Tesla Motors (NASDAQ:TSLA) announced a first-quarter profit of $15 million, excluding some items, late on Wednesday, a result driven by strong sales of the company's award-winning Model S sedan.
Tesla's $0.12 per-share profit was well above Wall Street's consensus expectation of $0.04 a share, according to Thomson Reuters. Needless to say, it was also a huge improvement over Tesla's $0.76-per-share loss in the year-ago quarter.
Shares moved sharply higher in after-hours trading on the news.
Tesla's first-ever profit comes on stronger-than-expected sales
This was Tesla's first-ever quarterly profit in its 10 years of existence, and it comes as the Silicon Valley start-up continues to ramp up production and sales of the Model S, its second vehicle and the first to be mass-produced in Tesla's California factory.
Tesla said that it produced more than 5,000 Model S sedans during the first quarter, and that it "recognized 4,900 vehicles as revenue," meaning that they were fully paid for and delivered to customers.
That's a strong result. CEO Elon Musk said in a statement that it was made possible by Tesla's focus on improving production efficiency, something that in turn was made possible as the company's processes (and its suppliers) got up to full speed. That focus on improvement led to a 40% decline in the time required to build a Model S between December and March, Musk said.
A big jump in revenue driven in part by sales of tax credits
Tesla's revenues rose to $562 million in the first quarter, an 83% increase from the fourth quarter of 2012. Not all of that was from Model S sales: Musk said that Tesla continued to supply electric powertrains and battery packs to Toyota (NYSE:TM) for use in the Japanese giant's all-electric RAV4 SUVS.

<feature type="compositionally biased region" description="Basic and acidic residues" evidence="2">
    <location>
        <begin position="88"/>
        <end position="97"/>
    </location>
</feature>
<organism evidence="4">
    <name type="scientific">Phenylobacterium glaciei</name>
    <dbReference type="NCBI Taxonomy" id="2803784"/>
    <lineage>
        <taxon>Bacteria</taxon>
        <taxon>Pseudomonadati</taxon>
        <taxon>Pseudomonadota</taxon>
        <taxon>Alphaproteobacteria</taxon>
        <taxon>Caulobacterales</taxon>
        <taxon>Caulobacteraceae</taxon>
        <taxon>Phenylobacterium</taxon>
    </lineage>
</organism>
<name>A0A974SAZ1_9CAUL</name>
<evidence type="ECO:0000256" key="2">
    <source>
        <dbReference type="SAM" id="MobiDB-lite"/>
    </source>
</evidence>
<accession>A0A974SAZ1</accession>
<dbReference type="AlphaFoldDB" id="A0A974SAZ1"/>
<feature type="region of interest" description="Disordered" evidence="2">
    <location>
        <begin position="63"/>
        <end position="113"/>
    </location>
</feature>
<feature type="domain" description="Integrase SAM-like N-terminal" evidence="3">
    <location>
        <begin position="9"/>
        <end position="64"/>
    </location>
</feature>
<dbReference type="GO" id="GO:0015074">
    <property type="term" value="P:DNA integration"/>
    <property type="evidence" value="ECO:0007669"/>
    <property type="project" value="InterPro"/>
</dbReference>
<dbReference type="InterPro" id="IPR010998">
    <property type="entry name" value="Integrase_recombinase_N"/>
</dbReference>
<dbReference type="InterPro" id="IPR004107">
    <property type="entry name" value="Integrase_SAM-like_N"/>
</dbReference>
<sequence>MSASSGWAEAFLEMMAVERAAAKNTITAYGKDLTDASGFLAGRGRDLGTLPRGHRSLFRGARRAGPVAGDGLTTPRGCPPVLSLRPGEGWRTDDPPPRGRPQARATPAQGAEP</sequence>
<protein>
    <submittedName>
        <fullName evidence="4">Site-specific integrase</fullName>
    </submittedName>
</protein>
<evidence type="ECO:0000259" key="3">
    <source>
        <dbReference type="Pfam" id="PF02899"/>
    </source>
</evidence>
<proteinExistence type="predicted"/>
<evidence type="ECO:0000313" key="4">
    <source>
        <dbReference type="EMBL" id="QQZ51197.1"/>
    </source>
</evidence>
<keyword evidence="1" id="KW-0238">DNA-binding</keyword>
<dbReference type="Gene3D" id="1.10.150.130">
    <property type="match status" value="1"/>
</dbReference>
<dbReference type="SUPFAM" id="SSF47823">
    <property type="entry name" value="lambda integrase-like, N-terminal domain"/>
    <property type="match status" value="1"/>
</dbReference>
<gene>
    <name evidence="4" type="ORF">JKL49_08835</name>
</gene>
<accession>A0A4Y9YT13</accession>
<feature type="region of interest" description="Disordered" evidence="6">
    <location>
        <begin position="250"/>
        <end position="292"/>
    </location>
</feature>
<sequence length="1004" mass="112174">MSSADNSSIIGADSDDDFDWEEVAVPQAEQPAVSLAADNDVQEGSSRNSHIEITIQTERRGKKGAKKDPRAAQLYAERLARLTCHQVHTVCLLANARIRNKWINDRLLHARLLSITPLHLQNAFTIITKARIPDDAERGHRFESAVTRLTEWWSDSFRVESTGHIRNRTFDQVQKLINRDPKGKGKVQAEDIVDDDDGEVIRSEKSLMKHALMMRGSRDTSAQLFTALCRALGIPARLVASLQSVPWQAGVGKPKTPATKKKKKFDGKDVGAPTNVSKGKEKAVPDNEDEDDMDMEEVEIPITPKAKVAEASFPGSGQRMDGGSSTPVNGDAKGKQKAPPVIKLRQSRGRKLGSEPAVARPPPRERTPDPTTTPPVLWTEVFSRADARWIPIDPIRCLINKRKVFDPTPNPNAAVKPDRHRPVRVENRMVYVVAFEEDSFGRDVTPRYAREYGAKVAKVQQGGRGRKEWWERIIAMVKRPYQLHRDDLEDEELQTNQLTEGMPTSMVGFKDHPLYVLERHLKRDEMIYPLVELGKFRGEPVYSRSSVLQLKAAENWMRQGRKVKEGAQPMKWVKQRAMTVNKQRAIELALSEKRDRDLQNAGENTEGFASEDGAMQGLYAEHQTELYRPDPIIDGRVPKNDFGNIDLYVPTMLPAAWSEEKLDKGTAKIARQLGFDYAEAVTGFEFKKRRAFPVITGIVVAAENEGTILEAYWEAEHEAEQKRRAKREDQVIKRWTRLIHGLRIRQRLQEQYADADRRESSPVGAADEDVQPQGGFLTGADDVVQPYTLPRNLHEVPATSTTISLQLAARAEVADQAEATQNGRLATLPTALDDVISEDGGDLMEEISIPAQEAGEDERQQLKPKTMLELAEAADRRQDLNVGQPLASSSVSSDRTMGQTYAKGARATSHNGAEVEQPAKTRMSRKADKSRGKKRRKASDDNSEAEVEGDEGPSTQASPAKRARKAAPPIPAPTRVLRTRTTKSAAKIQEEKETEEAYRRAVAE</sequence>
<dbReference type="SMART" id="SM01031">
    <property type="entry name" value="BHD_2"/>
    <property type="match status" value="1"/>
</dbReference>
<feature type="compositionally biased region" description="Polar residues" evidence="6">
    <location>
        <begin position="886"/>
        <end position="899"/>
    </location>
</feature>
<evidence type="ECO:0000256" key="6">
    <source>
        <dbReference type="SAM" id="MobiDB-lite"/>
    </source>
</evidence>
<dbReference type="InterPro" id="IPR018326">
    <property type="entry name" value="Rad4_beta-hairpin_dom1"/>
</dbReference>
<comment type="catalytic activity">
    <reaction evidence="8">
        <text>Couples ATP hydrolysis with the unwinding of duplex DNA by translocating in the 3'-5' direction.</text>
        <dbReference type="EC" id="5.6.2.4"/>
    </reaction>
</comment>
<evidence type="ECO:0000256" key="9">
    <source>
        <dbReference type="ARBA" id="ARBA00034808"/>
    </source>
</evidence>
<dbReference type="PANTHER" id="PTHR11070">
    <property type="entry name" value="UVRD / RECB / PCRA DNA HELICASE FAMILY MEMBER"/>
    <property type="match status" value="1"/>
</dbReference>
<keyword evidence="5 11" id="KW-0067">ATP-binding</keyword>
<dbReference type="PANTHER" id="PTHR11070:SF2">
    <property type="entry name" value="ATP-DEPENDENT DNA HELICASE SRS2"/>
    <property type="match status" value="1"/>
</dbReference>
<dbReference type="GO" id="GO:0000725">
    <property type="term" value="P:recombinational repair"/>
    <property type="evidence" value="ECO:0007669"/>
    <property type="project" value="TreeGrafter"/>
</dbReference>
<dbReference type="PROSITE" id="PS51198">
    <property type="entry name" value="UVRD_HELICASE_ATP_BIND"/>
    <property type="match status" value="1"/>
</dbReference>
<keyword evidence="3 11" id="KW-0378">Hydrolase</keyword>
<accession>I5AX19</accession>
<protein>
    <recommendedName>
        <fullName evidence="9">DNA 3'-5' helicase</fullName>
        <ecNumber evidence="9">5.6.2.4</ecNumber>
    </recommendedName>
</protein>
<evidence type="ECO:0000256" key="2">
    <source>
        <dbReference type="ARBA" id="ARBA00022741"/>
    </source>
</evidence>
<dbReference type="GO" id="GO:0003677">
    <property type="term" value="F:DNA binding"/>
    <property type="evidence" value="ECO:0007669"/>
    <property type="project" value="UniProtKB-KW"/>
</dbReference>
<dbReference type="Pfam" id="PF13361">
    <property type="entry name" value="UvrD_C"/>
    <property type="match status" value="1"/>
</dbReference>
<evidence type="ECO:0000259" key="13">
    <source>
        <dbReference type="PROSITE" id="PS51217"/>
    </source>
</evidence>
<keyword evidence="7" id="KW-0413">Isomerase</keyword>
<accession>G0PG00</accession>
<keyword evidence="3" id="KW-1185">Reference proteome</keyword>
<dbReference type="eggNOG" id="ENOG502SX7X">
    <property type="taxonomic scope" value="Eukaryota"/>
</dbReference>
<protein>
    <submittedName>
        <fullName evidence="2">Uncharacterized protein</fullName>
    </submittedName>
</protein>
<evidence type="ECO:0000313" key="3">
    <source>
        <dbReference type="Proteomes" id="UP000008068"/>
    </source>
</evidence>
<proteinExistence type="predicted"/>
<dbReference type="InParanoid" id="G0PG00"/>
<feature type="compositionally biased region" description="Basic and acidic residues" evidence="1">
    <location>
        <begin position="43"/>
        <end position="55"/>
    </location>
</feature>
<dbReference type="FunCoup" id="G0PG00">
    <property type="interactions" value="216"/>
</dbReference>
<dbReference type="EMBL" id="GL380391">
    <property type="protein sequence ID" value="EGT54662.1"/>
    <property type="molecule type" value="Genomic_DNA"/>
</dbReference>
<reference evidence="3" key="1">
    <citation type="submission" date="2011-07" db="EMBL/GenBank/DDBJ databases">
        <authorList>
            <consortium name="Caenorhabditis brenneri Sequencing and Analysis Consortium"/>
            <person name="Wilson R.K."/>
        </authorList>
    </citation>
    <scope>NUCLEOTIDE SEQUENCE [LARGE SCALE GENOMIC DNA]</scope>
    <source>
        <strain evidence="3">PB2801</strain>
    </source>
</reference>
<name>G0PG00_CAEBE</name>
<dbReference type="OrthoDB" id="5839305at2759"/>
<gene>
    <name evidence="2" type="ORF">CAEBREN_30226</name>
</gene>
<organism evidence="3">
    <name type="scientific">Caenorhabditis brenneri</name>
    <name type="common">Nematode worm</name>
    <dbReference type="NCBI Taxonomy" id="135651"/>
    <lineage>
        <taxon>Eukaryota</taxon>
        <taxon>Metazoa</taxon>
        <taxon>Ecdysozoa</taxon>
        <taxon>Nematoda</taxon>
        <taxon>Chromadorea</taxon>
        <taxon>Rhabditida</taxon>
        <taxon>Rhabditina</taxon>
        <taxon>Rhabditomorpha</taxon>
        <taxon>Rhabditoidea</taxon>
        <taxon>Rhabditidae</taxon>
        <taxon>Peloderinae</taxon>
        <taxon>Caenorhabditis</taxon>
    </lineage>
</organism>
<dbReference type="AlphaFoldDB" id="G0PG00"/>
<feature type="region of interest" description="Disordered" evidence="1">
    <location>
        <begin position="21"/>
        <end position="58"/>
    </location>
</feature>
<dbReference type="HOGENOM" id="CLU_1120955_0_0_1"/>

Tesla also continues to work with Mercedes-Benz on development of a small electric car; that work generated $7 million in revenue during the quarter, Musk said.
Tesla acknowledged that it had made $68 million, or 12% of its total revenue during the quarter, via the resale of "Zero Emission Vehicle," or ZEV, tax credits issued by the state of California.
Analysts had recently speculated that the sale of ZEV credits could account for a significant portion of Tesla's earnings. Under California's arcane green-car laws, Tesla receives a credit for about half of the cars it sells. It then resells its credits to other automakers who don't yet meet California's ZEV sales requirements. Tesla says it expects that revenue to decline in time, as less of its total production will be eligible for the credits (because they'll be sold overseas) and as the market price for ZEV credits declines.
The outlook: mostly bright and shiny, Tesla says
Tesla's gross margin was 17% in the first quarter, up from 8% last quarter. That's a good increase, but it's still short of the 25% promised by Musk by the end of this year. Not to worry: Tesla reaffirmed its guidance on that front, saying that it would have a 25% gross margin in the fourth quarter of 2013 -- even if revenues from the sale of ZEV credits fell to zero.
Tesla expects to build about 5,000 cars during the second quarter, but it only expects to record about 4,500 sales, as some of its second-quarter production will be in transit to Europe at quarter's end. For the full year, Tesla raised its guidance to 21,000 Model S deliveries from the 20,000 it had previously expected.
And on profits? Tesla says a small loss is likely next quarter, because of costs of launching the Model S in Europe and the deferred recognition of some revenue caused by the accounting requirements of the company's new quasi-lease program. Other expenses, most related to the development of Tesla's next model, will weigh somewhat in the current quarter.
We'll have more in-depth coverage of Tesla's first-ever profitable quarter in coming days. Meanwhile, what do you think? Does this profit mean that Tesla is here to stay? Or does the company still have more work to do? Scroll down to leave a comment and let me know your thoughts.